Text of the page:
Of the two cameras under consideration, the Sony A7 II features a full frame sensor and the Olympus E-M10 a Four Thirds sensor. The sensor area in the E-M10 is 74 percent smaller. As a result of these sensor size differences, the cameras have a format factor of, respectively, 1.0 and 2.0. The sensor in the A7 II has a native 3:2 aspect ratio, while the one in the E-M10 offers a 4:3 aspect.

Sony A7 II and Olympus E-M10 sensor measures
Sensor size

With 24MP, the A7 II offers a higher resolution than the E-M10 (15.9MP), but the A7 II nevertheless has larger individual pixels (pixel pitch of 5.97μm versus 3.76μm for the E-M10) due to its larger sensor. Moreover, the A7 II is a somewhat more recent model (by 9 months) than the E-M10, and its sensor might have benefitted from technological advances during this time that further enhance the light gathering capacity of its pixels. Coming back to sensor resolution, it should be mentioned that the E-M10 has no anti-alias filter installed, so that it can capture all the detail its sensor resolves.

A7 II versus E-M10 MP
Sensor resolution

For most cameras, data on sensor performance has been reported by DXO Mark. This service determines an overall sensor rating, as well as sub-scores for low-light sensitivity ("DXO Sports"), dynamic range ("DXO Landscape"), and color depth ("DXO Portrait"). Of the two cameras under review, the A7 II provides substantially higher image quality than the E-M10, with an overall score that is 18 points higher. This advantage is based on 2.1 bits higher color depth, 1.3 EV in additional dynamic range, and 1.5 stops in additional low light sensitivity. The table below summarizes the physical sensor characteristics and sensor quality findings and compares them across a set of similar cameras.

Sensor Characteristics
Camera Sensor
Class
Resolution
(Megapixel)
Horiz.
Pixels
Vert.
Pixels
Video
Format
DXO
Portrait
DXO
Landscape
DXO
Sports
DXO
Overall
Sony A7 II (⇒ rgt) Full Frame 24.0 6000 4000 1080/60p 24.9 13.6 2449 90
Olympus E-M10 (⇒ lft) Four Thirds 15.9 4608 3456 1080/30p 22.8 12.3 884 72
Olympus E-M10 III (⇒ lft | rgt) Four Thirds 15.9 4608 3456 4K/30p .. .. .. ..
Olympus E-M1 II (⇒ lft | rgt) Four Thirds 20.2 5184 3888 4K/30p 23.7 12.8 1312 80
Olympus E-M10 II (⇒ lft | rgt) Four Thirds 15.9 4608 3456 1080/60p 23.1 12.5 842 73
Olympus E-M5 II (⇒ lft | rgt) Four Thirds 15.9 4608 3456 1080/60p 23.0 12.5 842 73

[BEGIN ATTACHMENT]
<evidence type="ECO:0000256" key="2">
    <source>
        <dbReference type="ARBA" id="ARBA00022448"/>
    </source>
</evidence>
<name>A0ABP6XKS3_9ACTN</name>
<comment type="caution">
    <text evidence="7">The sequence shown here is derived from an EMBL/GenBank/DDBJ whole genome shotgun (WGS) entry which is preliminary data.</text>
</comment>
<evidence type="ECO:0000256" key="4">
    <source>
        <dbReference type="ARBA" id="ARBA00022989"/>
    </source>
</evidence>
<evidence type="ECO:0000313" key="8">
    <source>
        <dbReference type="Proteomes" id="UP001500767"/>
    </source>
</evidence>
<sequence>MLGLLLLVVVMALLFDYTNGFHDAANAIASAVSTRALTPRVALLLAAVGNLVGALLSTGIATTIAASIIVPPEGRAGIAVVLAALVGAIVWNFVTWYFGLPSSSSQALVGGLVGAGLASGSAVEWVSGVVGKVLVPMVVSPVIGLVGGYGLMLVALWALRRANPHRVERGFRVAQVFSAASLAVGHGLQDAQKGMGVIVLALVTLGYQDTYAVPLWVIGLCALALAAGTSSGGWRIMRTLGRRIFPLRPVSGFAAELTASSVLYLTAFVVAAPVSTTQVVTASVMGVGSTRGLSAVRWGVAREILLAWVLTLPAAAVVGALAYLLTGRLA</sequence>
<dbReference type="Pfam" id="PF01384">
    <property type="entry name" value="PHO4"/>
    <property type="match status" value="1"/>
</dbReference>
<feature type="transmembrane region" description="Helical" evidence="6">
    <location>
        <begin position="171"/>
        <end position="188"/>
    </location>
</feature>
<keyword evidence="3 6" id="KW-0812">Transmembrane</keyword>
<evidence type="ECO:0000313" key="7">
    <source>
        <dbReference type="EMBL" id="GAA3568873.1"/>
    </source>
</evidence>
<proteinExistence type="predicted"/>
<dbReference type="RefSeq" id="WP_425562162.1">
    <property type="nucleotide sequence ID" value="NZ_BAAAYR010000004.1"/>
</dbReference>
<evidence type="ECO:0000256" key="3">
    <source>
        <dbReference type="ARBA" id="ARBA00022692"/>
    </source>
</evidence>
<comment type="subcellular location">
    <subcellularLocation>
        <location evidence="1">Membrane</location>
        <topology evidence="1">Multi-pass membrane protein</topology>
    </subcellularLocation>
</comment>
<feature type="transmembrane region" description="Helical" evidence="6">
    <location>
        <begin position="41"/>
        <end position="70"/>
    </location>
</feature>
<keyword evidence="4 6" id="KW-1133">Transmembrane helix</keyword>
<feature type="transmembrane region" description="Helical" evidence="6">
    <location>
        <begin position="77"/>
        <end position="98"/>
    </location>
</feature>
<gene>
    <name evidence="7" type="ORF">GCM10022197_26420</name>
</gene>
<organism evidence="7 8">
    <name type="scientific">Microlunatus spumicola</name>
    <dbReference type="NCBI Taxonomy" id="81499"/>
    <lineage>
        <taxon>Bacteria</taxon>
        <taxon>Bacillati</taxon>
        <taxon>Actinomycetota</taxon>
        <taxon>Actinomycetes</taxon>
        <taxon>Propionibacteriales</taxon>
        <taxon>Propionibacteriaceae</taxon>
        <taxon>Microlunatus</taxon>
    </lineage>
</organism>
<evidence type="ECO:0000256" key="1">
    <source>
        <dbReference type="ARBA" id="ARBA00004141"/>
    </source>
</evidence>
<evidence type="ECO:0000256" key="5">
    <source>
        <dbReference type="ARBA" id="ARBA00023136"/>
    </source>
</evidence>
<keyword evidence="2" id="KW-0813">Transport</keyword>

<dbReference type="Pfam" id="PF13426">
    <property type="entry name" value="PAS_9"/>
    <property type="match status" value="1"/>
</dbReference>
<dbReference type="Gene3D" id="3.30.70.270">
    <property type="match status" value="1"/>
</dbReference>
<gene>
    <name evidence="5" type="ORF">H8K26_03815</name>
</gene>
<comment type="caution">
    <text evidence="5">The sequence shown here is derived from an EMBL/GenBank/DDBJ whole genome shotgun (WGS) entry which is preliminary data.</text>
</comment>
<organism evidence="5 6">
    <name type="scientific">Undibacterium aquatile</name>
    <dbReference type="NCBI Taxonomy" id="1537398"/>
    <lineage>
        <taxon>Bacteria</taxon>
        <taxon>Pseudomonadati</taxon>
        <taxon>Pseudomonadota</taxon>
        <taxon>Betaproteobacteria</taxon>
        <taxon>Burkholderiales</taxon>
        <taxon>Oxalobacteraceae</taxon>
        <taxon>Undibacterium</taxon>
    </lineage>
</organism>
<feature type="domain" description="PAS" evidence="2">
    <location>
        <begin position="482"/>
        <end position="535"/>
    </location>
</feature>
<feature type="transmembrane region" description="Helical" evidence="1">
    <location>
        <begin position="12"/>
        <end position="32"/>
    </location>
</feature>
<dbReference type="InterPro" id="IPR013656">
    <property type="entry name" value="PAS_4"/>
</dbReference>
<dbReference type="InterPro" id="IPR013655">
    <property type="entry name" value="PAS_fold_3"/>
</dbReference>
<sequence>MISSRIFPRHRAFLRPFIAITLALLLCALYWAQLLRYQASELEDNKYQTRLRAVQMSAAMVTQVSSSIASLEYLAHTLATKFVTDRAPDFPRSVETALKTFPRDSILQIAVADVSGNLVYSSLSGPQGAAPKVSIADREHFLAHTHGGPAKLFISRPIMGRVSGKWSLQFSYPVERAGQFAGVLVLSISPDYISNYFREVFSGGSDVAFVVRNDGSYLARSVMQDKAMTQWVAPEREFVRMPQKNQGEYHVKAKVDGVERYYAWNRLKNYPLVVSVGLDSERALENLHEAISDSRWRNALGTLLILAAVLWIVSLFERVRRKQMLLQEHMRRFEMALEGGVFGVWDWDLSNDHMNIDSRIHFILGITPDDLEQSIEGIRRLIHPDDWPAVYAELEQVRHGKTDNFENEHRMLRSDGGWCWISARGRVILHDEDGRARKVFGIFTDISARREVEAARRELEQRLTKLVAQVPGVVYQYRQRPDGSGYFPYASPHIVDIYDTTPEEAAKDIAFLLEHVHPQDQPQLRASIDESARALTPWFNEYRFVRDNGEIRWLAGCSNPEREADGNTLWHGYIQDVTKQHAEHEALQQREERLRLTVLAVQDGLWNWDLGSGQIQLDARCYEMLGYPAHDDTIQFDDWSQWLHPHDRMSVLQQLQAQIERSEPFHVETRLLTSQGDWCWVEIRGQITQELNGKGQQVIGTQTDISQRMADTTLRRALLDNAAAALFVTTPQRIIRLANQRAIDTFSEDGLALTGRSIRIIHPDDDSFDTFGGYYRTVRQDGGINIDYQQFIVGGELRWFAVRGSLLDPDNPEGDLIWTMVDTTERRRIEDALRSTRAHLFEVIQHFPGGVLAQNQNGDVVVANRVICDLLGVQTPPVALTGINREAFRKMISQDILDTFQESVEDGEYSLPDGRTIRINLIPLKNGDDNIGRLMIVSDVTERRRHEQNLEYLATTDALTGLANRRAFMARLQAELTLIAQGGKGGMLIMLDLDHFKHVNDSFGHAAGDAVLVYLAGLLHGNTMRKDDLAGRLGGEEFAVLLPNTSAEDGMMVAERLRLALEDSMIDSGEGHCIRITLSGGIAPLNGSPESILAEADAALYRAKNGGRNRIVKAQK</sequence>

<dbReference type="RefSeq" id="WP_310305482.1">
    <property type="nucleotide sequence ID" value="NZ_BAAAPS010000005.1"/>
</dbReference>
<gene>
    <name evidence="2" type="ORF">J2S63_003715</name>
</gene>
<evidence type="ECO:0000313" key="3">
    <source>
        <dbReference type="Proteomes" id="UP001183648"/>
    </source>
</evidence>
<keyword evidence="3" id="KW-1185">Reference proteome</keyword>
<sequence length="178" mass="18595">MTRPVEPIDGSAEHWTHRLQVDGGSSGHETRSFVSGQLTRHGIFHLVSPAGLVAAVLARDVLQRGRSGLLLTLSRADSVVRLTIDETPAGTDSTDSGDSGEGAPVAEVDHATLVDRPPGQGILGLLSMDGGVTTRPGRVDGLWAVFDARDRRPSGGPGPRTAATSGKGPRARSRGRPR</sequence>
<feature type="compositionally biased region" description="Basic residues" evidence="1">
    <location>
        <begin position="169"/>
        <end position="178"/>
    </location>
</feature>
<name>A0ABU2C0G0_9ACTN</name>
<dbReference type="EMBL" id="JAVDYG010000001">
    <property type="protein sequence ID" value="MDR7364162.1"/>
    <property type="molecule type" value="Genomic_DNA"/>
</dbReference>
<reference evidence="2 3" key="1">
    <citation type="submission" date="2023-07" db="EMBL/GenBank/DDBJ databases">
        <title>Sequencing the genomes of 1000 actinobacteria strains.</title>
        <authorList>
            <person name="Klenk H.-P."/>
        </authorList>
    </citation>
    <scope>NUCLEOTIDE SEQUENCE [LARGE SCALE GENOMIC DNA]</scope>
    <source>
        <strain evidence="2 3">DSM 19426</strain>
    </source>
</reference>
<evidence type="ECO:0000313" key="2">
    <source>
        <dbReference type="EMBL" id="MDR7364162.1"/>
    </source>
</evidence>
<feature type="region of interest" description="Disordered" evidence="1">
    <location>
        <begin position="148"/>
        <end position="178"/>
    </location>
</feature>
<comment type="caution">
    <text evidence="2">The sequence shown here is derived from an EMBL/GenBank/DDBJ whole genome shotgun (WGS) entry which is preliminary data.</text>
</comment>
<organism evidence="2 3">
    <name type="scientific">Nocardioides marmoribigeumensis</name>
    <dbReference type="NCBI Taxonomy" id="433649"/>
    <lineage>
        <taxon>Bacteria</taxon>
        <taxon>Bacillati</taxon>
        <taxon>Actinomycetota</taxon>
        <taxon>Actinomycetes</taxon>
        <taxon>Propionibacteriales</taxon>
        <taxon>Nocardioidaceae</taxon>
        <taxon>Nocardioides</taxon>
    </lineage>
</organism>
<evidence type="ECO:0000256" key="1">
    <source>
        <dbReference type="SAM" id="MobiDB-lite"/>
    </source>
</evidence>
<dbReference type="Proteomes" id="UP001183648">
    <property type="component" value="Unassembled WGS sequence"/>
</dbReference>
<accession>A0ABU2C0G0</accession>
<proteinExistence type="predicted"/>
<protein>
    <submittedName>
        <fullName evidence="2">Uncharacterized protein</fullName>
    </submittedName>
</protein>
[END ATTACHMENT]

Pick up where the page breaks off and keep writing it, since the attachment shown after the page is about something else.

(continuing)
Olympus E-M1 (⇒ lft | rgt) Four Thirds 15.9 4608 3456 1080/30p 23.0 12.7 757 73
Olympus E-P5 (⇒ lft | rgt) Four Thirds 15.9 4608 3456 1080/30p 22.8 12.4 895 72
Sony A7 III (⇒ lft | rgt) Full Frame 24.0 6000 4000 4K/30p 25.0 14.7 3730 96
Sony A9 (⇒ lft | rgt) Full Frame 24.0 6000 4000 4K/30p 24.9 13.3 3517 92
Sony A7R III (⇒ lft | rgt) Full Frame 42.2 7952 5304 4K/30p 26.0 14.7 3523 100
Sony A7R II (⇒ lft | rgt) Full Frame 42.2 7952 5304 4K/30p 26.0 13.9 3434 98
Sony A7S II (⇒ lft | rgt) Full Frame 12.0 4240 2832 4K/30p 23.6 13.3 2993 85
Sony A77 II (⇒ lft | rgt) APS-C 24.0 6000 4000 1080/60p - - - -
Sony A7 (⇒ lft | rgt) Full Frame 24.0 6000 4000 1080/60p 24.8 14.2 2248 90
Sony A7R (⇒ lft | rgt) Full Frame 36.2 7360 4912 1080/60p 25.6 14.1 2746 95
Sony A77 (⇒ lft | rgt) APS-C 24.0 6000 4000 1080/60p 24 13.2 801 78

Many modern cameras are not only capable of taking still images, but can also record movies. Both cameras under consideration are equipped with sensors that have a sufficiently high read-out speed for moving images, but the A7 II provides a higher frame rate than the E-M10. It can shoot video footage at 1080/60p, while the Olympus is limited to 1080/30p.

Feature comparison

Beyond body and sensor, cameras can and do differ across a range of features. The two cameras under consideration are similar with respect to both having an electronic viewfinder. However, the one in the A7 II offers a substantially higher resolution than the one in the E-M10 (2400k vs 1440k dots). The table below summarizes some of the other core capabilities of the Sony A7 II and Olympus E-M10 in connection with corresponding information for a sample of similar cameras. The full specs-sheets can be found in the camera manual or, for example, in the dpreview camera hub.

Core Features
Camera Viewfinder
(Type or
'000 dots)
Control
Panel
(Y/n)
LCD
Size
(inch)
LCD
Resolution
('000 dots)
LCD
Attach-
ment
Touch
Screen
(Y/n)
Shutter
speed
(1/sec)
Shutter
flaps
(1/sec))
Build-in
Flash
(GN)
Build-in
Image
Stab
Sony A7 II (⇒ rgt) 2400 no 3.0 1230 tilting no 8000 5.0 no YES
Olympus E-M10 (⇒ lft) 1440 no 3.0 1037 tilting YES 4000 8.0 5.8 YES
Olympus E-M10 III (⇒ lft | rgt) 2360 no 3.0 1040 tilting YES 4000 8.6 5.8 YES
Olympus E-M1 II (⇒ lft | rgt) 2360 no 3.0 1037 swivel YES 8000 18.0 no YES
Olympus E-M10 II (⇒ lft | rgt) 2360 no 3.0 1040 tilting YES 4000 8.0 5.8 YES
Olympus E-M5 II (⇒ lft | rgt) 2360 no 3.0 1037 swivel YES 8000 10.0 no YES
Olympus E-M1 (⇒ lft | rgt) 2360 no 3.0 1037 tilting YES 8000 10.0 no YES
Olympus E-P5 (⇒ lft | rgt) no no 3.0 1037 tilting YES 8000 9.0 7 YES
Sony A7 III (⇒ lft | rgt) 2359 no 3.0 922 tilting YES 8000 10 no YES
Sony A9 (⇒ lft | rgt) 3686 no 3.0 1440 tilting YES 8000 20.0 no YES
Sony A7R III (⇒ lft | rgt) 3686 no 3.0 1440 tilting YES 8000 10.0 no YES
Sony A7R II (⇒ lft | rgt) 2400 no 3.0 1229 tilting no 8000 5.0 no YES
Sony A7S II (⇒ lft | rgt) 2400 no 3.0 1229 tilting no 8000 5.0 no YES
Sony A77 II (⇒ lft | rgt) 2359 YES 3.0 1229 full-flex no 8000 12.0 12 YES
Sony A7 (⇒ lft | rgt) 2400 no 3.0 1230 tilting no 8000 5.0 no no
Sony A7R (⇒ lft | rgt) 2400 no 3.0 1230 tilting no 8000 4.0 no no
Sony A77 (⇒ lft | rgt) 2359 YES 3.0 921 full-flex no 8000 12.0 12 YES